By Sue Tiffin
The following are brief reports of items discussed at a May 26 meeting of Minden Hills council, held in-person and broadcast via Zoom and YouTube.
Cemeteries are now open, and the township has begun soliciting quotes for grounds maintenance, reported Craig Belfry, community services director.
He said there are a few interested contractors he has been in discussion with, and that the community services department is interviewing and trying to hire parks students.
“The community services department is down 3.5 positions which is affecting our grass-cutting ability and being able to keep up with everything,” he said, noting the department is short one full-time operator, one part-time casual operator and two student positions.
Mayor Brent Devolin commented on cemetery maintenance, which in the past has been criticized by residents.
“I don’t seldom tread into this territory, in terms of council directing priorities of staff, but it’s a cautionary tale, both from the perspective of a politician and on behalf of staff,” said Devolin. “I know in these times with limited human resources that we can’t do all the things that we wish to do in a timely fashion, but I would tell you after seven-and-a-half years, that the shape of our cemeteries – to say that the feedback can be nuclear at times – we’re on the edge of this again, and just we need to do better and apply those efforts. That’s just a comment, not a direction. That season is upon us again.”
Deputy Mayor Lisa Schell agreed, saying, “Definitely those cemeteries.” She said she had opened an email from a concerned citizen that morning.
“I understand it was the first cut probably of the season but there is quite a mess left behind and it’s kind of, it’s embarrassing, I guess,” she said. “I know you’re short-staffed and this isn’t a poke at you but this is something that, as council members, we control the budget – if more money needs to be put towards this then that’s the kind of thing that needs more money put towards it.”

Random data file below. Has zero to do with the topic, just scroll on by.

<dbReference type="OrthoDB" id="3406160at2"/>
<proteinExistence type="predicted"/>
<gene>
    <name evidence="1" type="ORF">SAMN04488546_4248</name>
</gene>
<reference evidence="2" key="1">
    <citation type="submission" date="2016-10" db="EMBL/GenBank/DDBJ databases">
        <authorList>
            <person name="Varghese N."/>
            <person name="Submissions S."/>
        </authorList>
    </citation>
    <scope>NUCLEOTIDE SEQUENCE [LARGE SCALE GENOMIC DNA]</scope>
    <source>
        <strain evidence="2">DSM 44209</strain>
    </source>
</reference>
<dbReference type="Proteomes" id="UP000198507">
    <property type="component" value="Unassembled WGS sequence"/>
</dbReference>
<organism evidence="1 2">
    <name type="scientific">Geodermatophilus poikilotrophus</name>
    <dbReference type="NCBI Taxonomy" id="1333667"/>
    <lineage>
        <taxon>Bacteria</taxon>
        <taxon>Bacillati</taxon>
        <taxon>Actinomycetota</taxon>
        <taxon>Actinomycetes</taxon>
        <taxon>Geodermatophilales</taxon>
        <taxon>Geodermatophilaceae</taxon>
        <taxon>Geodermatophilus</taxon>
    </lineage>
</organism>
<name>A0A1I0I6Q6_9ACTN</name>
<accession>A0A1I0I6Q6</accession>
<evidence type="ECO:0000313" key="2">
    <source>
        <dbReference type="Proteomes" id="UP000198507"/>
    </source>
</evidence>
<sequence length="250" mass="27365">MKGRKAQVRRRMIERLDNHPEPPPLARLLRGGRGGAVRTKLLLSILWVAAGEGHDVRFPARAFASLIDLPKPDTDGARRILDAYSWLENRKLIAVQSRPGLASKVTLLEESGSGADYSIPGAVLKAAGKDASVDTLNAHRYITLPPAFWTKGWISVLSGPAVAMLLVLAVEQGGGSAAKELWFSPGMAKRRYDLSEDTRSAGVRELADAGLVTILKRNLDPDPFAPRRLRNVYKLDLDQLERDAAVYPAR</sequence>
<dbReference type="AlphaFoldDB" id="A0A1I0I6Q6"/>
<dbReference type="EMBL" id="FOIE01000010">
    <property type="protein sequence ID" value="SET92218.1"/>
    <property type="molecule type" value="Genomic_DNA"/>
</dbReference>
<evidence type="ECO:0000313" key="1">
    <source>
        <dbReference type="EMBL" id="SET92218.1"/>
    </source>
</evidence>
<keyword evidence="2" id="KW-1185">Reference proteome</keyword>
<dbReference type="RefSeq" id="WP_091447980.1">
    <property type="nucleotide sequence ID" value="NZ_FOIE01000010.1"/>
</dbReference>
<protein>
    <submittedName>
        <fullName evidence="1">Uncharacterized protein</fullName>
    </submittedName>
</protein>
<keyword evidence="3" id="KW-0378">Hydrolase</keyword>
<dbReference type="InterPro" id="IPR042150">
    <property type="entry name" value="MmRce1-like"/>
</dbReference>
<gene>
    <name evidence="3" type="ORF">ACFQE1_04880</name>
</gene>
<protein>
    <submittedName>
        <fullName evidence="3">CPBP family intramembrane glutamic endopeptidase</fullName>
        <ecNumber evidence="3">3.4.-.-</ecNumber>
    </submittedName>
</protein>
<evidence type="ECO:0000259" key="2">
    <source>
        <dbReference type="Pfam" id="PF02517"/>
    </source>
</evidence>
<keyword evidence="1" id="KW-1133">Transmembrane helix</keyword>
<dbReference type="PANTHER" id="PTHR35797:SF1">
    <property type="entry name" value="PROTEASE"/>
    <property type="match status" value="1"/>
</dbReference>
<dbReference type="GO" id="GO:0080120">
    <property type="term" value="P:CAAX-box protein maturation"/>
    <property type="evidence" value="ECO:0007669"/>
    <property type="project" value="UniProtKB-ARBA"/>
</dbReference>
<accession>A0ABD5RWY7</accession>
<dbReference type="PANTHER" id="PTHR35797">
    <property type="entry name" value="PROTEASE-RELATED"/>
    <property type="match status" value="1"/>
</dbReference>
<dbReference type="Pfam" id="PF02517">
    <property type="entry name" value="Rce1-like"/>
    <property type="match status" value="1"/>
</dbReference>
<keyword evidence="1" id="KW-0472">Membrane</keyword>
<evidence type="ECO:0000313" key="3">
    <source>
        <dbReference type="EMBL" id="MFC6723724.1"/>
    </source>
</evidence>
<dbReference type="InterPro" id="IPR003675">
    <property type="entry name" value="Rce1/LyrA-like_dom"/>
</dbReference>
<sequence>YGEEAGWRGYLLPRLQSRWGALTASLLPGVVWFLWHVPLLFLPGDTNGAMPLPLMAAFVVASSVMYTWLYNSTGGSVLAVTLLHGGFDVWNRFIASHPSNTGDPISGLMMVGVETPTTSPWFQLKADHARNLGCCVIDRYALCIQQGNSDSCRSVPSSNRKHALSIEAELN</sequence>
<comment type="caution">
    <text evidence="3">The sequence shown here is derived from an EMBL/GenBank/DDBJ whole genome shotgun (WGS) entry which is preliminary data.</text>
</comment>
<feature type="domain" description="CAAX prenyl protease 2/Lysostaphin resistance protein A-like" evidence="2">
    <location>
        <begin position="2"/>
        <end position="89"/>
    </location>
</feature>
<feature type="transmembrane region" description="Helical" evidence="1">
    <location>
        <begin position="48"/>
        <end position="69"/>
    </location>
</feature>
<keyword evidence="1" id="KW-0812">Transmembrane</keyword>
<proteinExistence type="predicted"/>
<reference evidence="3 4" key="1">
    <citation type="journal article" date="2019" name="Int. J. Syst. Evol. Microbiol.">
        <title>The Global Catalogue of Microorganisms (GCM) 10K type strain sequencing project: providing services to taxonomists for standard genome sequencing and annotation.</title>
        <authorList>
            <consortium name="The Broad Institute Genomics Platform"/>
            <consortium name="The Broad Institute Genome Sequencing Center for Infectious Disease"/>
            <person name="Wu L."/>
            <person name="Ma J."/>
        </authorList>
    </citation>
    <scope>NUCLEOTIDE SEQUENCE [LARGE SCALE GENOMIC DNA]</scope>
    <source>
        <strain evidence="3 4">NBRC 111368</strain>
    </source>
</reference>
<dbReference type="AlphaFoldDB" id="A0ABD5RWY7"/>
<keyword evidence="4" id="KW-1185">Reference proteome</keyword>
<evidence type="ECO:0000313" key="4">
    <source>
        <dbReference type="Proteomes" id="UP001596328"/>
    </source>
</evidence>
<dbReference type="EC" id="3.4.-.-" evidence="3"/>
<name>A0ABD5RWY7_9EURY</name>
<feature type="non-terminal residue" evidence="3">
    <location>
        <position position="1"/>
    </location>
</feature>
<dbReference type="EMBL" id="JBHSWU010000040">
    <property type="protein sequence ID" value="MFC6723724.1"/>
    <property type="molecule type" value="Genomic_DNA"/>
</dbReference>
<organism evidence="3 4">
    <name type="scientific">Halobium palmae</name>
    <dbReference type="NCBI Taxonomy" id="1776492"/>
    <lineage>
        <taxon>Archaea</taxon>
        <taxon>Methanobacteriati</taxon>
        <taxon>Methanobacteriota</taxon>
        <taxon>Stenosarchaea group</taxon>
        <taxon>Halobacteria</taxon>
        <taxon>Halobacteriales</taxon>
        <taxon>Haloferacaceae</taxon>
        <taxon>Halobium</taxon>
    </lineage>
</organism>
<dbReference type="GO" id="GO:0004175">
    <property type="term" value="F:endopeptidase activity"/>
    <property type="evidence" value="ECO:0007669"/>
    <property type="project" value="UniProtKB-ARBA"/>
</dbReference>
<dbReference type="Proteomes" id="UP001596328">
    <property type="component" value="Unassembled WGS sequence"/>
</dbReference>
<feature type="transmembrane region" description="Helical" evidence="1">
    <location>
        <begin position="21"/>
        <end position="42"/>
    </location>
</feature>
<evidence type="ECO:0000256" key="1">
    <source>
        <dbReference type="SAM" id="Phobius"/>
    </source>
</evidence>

Rollerskating nights could return
As she has before, Schell asked if with the ice out of the arena, it might be possible to have a rollerblading/rollerskating Friday night event, similar to a public skating event.
“It was huge when I was a kid here many years ago, and I think people would be interested,” said Schell. “It might be some way to get the community out, using the community centre, and basically it could be run the same way as public skating, you bring your skates and there’s a little bit of music playing in the background.”
Belfry said he would ask staff to look into what kind of program might be able to take place.
“I would really, really, really love to see that happen this summer if we could,” said Schell. “I might even come because I just got a pair of new roller skates.”
A return to in-person council
Minden Hills council met in-person on March 26 for the first time since the onset of the ongoing COVID-19 pandemic.
“It’s been over 800 days since we’ve been in the chambers together,” said Devolin.
Minden Hills council will be using a hybrid model similar to other local councils, in which council members, the municipality’s CAO and some staff will meet in-person in the chambers, while department heads and members of the public continue to participate virtually. Meetings are available on YouTube for viewing live and for up to a week after the meeting occurs.
“Look forward to this new chapter,” said Devolin.